Recognizing the importance of Mother Trees and the vast below ground network connecting all trees has added to our understanding of how forests work.

These connections have been known for a long time by Aboriginal peoples and the research of Dr. Simard and others has demonstrated scientifically that forests are deeply connected and collaborative places.

Trees are part of a large, interconnected community interacting with their own and other species, including forming kin relationships with their genetic relatives.

In mapping the fungal network, our research has shown that the biggest and oldest trees are the most connected nodes in the forest. These highly-connected hub trees, also known as Mother Trees, share their excess carbon and nitrogen through the mycorrhizal network with the understory seedlings, which can increase seedling survival. These Mother Trees in this way act as central hubs, communicating with the young seedlings around them. In a single forest, a Mother Tree can be connected to hundreds of other trees.

Our research has shown that kin seedlings receive more carbon from Mother Trees than stranger seedlings do. The Mother Tree sends carbon to other seedlings in the neighbourhood as well.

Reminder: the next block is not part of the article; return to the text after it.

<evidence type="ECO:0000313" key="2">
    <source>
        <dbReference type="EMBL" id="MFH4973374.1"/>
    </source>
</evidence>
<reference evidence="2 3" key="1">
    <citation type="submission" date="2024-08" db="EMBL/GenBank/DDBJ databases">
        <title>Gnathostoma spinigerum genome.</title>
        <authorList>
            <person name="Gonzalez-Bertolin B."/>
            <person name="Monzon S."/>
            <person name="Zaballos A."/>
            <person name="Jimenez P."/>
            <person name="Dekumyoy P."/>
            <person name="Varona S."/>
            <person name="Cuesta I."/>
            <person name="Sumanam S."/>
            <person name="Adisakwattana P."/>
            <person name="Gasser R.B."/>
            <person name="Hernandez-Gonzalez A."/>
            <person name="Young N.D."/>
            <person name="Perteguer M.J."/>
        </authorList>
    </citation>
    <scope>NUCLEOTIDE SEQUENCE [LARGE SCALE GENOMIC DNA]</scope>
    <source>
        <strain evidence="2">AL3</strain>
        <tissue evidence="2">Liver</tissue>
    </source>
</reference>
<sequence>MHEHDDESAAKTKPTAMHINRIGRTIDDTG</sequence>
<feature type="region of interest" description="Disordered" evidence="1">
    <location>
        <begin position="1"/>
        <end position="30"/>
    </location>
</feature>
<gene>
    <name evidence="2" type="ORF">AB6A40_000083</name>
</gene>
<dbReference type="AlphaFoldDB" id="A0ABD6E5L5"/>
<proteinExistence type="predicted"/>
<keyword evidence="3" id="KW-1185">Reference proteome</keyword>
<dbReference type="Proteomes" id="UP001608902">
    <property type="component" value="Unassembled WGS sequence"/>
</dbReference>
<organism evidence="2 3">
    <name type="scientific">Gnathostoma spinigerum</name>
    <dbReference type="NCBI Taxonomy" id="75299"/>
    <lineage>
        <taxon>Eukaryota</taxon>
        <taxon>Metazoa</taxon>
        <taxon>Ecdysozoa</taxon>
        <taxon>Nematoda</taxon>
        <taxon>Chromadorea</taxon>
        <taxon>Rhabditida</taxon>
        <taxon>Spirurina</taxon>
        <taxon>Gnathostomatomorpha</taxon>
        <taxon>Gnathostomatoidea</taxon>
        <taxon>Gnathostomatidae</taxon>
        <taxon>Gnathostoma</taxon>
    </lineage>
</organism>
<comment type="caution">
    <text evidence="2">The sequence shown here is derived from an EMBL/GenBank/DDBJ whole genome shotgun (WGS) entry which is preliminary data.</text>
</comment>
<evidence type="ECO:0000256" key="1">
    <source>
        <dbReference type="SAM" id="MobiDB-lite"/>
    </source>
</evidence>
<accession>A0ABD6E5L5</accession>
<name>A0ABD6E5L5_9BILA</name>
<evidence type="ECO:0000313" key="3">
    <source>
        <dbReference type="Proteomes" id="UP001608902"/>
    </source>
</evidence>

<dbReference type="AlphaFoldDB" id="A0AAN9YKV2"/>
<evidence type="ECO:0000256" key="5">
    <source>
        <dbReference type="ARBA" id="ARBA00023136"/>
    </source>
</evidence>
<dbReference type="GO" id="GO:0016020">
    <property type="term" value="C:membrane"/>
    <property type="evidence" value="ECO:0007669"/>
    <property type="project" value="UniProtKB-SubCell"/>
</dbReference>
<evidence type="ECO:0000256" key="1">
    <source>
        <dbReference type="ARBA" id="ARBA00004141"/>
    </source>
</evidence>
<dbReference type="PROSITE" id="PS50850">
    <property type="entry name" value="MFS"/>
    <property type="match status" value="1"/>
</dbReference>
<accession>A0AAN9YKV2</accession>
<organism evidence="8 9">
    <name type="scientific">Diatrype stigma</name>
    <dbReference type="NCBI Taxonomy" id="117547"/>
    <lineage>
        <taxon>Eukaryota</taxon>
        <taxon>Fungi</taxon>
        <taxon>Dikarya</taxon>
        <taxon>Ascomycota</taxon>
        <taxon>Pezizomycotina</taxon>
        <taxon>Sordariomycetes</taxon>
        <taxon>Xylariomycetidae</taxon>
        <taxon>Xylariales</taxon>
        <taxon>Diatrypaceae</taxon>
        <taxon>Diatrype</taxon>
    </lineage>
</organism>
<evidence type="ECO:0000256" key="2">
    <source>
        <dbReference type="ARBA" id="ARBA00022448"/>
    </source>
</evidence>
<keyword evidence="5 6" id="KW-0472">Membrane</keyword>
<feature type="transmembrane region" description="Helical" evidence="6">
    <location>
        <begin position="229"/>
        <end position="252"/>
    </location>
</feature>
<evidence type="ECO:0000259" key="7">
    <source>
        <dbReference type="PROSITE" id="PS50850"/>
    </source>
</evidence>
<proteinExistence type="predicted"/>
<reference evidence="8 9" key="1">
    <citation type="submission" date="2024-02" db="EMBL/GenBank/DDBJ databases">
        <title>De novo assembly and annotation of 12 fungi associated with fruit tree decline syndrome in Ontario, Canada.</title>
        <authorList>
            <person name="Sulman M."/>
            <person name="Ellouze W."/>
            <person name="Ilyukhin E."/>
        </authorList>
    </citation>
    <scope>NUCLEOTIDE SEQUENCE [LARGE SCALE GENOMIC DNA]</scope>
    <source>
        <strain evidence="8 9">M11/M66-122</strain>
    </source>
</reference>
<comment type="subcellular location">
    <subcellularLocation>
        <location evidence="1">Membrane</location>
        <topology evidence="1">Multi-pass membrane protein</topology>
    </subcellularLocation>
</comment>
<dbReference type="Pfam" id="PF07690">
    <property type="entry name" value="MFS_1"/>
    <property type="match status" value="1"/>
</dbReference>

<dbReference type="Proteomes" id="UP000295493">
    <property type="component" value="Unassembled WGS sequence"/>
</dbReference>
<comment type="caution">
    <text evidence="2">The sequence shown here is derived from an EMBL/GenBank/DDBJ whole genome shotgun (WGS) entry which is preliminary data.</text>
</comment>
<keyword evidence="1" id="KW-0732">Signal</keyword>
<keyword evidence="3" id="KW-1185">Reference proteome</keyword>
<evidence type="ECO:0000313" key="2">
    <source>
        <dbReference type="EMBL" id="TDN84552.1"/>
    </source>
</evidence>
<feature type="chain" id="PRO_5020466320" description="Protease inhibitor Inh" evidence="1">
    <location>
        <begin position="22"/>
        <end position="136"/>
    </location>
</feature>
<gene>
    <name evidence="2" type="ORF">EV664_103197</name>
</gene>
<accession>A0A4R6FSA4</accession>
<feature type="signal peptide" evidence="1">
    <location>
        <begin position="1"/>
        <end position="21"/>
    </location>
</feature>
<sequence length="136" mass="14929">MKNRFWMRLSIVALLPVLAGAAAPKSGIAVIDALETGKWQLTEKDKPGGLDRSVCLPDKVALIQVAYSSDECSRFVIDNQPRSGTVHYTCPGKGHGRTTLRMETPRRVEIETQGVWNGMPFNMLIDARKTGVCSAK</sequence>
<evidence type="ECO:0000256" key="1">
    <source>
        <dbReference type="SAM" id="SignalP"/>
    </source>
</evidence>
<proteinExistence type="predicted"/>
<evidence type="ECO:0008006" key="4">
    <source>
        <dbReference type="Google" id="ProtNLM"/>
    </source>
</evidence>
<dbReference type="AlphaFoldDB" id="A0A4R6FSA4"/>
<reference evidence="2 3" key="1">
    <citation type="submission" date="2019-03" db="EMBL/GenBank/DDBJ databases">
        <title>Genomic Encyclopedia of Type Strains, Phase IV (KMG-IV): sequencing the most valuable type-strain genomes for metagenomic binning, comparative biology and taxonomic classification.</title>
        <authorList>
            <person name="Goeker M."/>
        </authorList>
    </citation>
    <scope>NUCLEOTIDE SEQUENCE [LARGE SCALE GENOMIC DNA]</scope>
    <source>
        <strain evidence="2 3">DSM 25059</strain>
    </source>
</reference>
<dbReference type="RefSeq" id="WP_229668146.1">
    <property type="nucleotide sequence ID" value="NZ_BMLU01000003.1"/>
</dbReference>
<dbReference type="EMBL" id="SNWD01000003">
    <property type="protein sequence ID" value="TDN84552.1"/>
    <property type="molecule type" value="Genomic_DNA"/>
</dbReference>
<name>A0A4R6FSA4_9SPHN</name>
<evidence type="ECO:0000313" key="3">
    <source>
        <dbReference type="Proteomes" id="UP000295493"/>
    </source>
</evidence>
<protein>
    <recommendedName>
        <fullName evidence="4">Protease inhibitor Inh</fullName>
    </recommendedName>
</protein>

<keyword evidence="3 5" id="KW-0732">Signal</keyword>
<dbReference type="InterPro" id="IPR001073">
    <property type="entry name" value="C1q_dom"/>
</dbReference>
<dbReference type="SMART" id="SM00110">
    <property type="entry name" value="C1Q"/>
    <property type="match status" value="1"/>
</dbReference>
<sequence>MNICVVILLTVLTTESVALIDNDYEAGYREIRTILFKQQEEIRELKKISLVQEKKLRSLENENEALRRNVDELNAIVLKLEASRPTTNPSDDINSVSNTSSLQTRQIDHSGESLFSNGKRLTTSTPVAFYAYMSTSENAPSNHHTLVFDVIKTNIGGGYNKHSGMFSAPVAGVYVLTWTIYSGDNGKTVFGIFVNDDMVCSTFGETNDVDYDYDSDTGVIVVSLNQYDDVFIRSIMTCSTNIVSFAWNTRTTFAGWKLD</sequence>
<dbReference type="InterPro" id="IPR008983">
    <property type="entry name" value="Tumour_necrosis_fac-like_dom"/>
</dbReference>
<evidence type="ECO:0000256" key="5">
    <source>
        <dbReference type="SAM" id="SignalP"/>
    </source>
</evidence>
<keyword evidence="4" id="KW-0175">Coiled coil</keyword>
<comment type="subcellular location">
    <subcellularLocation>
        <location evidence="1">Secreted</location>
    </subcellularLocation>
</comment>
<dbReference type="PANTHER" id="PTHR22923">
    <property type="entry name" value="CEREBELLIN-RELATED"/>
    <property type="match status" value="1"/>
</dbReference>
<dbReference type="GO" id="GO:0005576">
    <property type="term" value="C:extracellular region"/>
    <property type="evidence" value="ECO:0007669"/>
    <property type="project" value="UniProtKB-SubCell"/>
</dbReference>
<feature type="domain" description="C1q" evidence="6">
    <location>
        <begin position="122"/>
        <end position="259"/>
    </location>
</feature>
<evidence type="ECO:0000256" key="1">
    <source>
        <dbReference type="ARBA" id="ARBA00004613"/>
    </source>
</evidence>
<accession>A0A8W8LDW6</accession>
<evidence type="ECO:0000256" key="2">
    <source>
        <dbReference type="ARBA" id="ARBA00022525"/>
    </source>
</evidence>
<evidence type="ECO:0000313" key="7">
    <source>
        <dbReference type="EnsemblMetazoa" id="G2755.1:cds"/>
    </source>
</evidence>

Additional research has shown that large hub trees (that we call Mother Trees) transmit carbon through the mycorrhizal network to young seedlings in need. The carbon moves along a source-sink gradient, where the larger tree is the source of carbon and the seedling is the sink.

Network map of linkages between Douglas-fir trees through the mycorrhizal network

Network model showing the linkages between Douglas-fir trees through the mycorrhizal network. The arrow points to the most highly connected tree. Diagram from Beiler et al. 2010.

Trees can also form complex relationships with other species, similar to partnerships or friendships. Birch can compete with young neighbouring conifer trees for light and reduce their growth. However, in contrast to conventional thought, birch can also help Douglas-fir by sharing carbon through mycorrhizal networks. The more birch shades Douglas-fir, the more carbon it delivers through the mycorrhizal networks. As well, cutting out birch trees stimulates infection of neighboring Douglas-fir with root disease. The trees also trade resources seasonally – Douglas-firs shares excess sugars with the leafless birches in the spring and fall, and in return the birches provide the Douglas-firs with sugars in the summer.

Illustration: Talking Trees

Illustration from National Geographic magazine explaining how trees in a Douglas-fir forest use the mycorrhizal network to relay stress signals and share resources with one another.

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Talking Trees Infographic by National Geographic
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Tree regeneration is more dependent on connections in drier climates